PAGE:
UK Engagement Rings: How Important is it to ‘Put a Ring on it?’
If you’re ready to propose, you must know your partner well and understand what’s important to her. If you’re commitment-ready, you’re thinking of two big things which will have starring roles in the memory scrapbook: the engagement ring and the proposal. An engagement does not have the legal binding of a marriage certificate, but holds an immeasurable emotional and symbolic impact for many couples.
Let’s start with the statement proposal. Consider the “Hidden Camera” option. It’s potentially low-key. Ask a very good (and very discrete) friend to assist you. Once you’ve perused UK engagement rings and chosen one for your (hopeful) betrothed, choose a place or location to propose. Position your friend/camera-person/video-person at a great viewing advantage, but out of sight. You make your private proposal, and the camera person emerge only at the “yes” and continue to film.
If you share a particular passion, it can be a conduit to the proposal. This can be as “obvious” as a football game (but, for all that is good-and-holy, do not make any public announcements, ask to appear on the stadium’s giant screen, or run onto the field at half-time) or at a concert, or, as simple as taking the dog(s) on a play date. Whatever you choose, make it about the two of you. Grab a quiet minute amongst the fray and ask.
A grand gesture proposal is designed for a very specific type of couple, and a very specific type of (potential) fiancé. You better not be proposing at all if you don’t know that she will absolutely love this proposal. Grand gestures can be made under the guise of celebrating something: a birthday, an anniversary, a promotion, a graduation. Some possible ideas: a hot-air balloon or a helicopter ride, getting a reservation at a famous restaurant, a special country picnic or rooftop wine tasting.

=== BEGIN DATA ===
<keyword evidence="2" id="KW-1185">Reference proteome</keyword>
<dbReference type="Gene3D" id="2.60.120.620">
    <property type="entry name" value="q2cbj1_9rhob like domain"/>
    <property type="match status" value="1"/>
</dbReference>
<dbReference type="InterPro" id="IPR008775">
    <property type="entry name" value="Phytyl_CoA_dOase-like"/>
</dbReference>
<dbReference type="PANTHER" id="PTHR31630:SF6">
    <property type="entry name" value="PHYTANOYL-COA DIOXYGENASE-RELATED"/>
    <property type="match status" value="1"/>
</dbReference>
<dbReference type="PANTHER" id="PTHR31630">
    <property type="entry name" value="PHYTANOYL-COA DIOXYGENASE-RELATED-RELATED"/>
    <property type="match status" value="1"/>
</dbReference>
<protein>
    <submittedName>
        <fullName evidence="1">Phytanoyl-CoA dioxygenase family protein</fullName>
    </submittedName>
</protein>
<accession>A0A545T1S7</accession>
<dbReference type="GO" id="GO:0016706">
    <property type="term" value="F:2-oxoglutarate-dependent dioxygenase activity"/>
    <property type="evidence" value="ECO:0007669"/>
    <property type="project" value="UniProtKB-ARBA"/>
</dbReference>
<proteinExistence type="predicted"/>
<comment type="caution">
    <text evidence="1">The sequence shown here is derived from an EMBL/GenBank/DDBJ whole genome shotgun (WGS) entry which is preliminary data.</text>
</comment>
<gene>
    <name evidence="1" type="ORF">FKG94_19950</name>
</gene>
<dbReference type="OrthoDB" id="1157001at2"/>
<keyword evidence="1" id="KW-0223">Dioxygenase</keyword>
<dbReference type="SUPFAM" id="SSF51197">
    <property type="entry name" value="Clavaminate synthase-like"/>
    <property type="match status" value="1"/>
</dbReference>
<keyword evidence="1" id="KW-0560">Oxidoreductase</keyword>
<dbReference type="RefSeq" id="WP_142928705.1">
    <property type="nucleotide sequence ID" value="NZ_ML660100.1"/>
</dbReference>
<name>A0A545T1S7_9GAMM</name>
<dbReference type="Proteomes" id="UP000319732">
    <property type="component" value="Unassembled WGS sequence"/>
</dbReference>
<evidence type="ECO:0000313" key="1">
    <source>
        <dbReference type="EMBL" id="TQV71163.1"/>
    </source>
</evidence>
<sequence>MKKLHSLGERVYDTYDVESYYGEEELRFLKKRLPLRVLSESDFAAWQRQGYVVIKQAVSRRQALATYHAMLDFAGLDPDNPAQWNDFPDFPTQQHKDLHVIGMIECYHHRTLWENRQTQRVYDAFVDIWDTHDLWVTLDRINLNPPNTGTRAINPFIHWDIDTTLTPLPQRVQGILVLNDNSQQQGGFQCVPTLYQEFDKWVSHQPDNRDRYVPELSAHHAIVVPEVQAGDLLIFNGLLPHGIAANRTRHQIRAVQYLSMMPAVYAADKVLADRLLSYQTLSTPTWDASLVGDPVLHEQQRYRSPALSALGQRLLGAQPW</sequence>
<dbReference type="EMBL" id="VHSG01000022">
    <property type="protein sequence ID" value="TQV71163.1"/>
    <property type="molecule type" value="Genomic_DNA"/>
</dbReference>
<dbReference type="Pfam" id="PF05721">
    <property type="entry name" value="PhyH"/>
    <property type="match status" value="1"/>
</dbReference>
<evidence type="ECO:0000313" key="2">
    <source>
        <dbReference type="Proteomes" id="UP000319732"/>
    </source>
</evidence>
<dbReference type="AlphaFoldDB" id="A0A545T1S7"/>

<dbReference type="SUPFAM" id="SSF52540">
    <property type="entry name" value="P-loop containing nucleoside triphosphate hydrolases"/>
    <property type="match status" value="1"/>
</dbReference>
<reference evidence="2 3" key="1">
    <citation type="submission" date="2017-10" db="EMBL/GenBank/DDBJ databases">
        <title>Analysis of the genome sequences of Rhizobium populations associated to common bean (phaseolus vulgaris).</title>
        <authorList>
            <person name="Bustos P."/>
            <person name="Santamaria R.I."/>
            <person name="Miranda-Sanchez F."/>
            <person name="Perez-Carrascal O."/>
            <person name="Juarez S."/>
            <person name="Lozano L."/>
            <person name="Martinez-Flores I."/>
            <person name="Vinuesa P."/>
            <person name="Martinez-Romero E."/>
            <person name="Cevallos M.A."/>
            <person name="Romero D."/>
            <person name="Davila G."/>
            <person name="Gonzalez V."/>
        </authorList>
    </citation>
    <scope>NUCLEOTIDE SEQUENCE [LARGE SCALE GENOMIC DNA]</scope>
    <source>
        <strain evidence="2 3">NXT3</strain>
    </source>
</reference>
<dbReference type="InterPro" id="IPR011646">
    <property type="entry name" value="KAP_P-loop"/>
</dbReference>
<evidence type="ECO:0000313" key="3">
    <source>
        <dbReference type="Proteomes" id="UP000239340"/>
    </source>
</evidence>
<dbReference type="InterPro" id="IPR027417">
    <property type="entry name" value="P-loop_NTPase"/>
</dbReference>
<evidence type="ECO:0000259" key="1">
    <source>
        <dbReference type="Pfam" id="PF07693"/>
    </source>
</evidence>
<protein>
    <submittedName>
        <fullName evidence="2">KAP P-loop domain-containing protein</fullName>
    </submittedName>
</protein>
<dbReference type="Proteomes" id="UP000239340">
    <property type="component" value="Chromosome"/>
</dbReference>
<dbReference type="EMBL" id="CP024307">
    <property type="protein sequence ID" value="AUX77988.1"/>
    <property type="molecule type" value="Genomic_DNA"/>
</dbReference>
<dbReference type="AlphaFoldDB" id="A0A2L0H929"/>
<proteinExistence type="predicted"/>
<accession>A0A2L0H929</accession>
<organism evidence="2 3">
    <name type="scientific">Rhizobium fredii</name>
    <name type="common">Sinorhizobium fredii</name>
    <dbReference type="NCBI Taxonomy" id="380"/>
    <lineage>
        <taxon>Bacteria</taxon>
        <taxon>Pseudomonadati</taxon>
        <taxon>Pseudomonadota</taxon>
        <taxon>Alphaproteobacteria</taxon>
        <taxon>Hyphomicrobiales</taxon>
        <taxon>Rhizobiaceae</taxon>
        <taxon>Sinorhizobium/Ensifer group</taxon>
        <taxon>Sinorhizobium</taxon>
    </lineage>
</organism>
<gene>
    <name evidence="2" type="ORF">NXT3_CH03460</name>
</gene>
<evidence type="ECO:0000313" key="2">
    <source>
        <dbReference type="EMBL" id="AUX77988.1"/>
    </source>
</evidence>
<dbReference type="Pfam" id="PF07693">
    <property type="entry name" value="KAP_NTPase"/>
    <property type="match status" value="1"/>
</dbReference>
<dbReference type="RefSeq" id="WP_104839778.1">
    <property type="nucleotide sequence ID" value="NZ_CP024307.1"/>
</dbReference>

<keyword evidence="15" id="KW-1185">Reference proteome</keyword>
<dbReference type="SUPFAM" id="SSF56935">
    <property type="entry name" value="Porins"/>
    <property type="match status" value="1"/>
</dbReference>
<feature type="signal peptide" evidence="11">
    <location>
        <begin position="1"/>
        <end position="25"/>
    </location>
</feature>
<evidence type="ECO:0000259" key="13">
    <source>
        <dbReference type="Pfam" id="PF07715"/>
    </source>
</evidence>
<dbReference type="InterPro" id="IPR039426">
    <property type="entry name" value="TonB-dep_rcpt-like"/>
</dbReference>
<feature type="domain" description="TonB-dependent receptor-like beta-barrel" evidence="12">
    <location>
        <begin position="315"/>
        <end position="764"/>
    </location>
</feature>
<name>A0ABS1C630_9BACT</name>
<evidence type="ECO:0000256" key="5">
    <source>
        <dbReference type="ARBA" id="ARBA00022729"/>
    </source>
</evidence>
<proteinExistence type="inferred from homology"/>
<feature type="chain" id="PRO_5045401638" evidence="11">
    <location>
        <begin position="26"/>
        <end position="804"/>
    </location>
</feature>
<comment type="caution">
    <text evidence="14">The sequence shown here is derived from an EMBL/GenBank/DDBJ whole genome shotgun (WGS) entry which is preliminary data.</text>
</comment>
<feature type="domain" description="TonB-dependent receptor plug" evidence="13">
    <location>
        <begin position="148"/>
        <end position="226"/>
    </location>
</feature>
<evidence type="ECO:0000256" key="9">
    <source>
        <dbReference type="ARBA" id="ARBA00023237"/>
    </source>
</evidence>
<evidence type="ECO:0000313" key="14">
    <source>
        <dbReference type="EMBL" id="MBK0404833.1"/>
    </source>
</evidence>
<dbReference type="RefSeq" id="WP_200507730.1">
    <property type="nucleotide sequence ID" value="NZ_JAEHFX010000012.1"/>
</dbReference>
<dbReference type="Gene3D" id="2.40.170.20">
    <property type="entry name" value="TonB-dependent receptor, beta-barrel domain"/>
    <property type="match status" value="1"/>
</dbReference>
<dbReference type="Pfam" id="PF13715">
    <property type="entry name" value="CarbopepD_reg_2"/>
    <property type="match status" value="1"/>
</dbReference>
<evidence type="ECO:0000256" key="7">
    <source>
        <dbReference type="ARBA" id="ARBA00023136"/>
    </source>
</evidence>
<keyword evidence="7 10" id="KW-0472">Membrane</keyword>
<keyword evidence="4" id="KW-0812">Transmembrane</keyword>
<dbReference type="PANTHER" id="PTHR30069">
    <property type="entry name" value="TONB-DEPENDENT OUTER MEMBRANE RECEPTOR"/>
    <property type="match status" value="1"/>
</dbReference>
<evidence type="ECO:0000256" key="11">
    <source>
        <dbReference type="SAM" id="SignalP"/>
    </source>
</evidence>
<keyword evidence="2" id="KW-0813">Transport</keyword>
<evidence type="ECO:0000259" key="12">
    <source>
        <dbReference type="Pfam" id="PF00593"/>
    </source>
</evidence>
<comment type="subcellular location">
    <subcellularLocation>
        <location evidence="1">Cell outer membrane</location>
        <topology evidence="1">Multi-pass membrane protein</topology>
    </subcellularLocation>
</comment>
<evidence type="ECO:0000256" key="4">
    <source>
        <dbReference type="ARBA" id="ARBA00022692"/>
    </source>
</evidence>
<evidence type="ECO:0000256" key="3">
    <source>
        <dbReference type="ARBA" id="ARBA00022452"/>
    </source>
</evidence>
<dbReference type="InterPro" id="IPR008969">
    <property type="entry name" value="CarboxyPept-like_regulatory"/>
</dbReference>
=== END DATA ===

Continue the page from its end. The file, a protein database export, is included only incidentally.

If you have the funds, you have the world at your feet. Look for the most romantic locations you can think of, whether it be the tropical climes of Hawaii or Fiji or Tahiti, or European sensibilities, like Paris in the spring time or North America, like Los Angeles on a summer night. If you’re adventurous, you can parasail, scuba, or ride horses on a scenic trail. You can go to rock n’ roll camp or drive race-cars on a closed circuit. Look at it this way: if she says “yes,” you’ll have quite a story to share. If she says “no,” then you at least had a lot of fun getting to that point.
For the proposal, there are things to keep in mind.
This doesn’t mean don’t buy a vintage ring, it means: do not offer her a ring you used to propose to an ex. Period. She may say she doesn’t mind, but she might, later. Just wait. You can use a family heirloom, but if its dated in a way that it’s not cool (some rings of the late 1970s and throughout the 1980s and early 1990s really “scream” out the era they were designed), you can discuss, with your jeweller, alternatives, and ways to use the family piece, but create a new and meaningful piece of jewellery.
If you want to propose, and can do so after careful thought (and research, and shopping), then by all means, do propose. Do not wait for her to propose. As they say, man up.
Catch My Breath
Do not expect an immediate answer, and if she doesn’t say “yes” right away, let her catch her breath. You may have known about this for weeks, but she has not. She should be appropriately pleased, but if she hesitates, don’t stomp off and assume it is a resounding “no.” She may just need time for the proverbial “mulling it over.” You want your girlfriend to fiancé to wife to be thoughtful when decision making, right? So give her a flippin’ moment.
Propose in person. It can’t be said more simply. Don’t propose over the phone, in an email or text message, or in a video or on your favourite social media. Just to reiterate: propose in person.